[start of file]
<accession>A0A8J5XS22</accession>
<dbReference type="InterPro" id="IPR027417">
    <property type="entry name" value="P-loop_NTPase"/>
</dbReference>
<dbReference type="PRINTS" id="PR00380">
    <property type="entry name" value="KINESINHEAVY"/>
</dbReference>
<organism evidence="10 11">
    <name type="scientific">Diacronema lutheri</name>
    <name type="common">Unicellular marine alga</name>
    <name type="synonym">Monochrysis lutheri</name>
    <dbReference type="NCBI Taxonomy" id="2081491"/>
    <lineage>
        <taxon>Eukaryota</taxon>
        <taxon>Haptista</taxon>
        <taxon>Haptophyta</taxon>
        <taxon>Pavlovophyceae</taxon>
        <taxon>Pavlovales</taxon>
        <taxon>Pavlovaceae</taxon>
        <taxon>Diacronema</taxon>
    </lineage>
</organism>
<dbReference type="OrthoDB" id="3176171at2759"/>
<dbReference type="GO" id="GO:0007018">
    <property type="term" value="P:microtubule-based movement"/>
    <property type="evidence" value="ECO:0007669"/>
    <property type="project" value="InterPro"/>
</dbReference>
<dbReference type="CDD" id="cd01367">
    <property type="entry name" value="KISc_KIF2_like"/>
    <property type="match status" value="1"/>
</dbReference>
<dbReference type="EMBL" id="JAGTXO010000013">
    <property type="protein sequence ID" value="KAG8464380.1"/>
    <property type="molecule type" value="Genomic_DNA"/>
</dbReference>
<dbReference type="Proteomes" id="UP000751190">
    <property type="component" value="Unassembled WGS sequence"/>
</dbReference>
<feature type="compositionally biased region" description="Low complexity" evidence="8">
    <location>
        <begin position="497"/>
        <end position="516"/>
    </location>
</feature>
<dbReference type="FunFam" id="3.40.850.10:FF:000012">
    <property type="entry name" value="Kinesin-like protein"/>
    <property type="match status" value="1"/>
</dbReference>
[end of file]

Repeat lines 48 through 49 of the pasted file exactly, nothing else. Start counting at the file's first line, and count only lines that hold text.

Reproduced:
    <property type="match status" value="1"/>
</dbReference>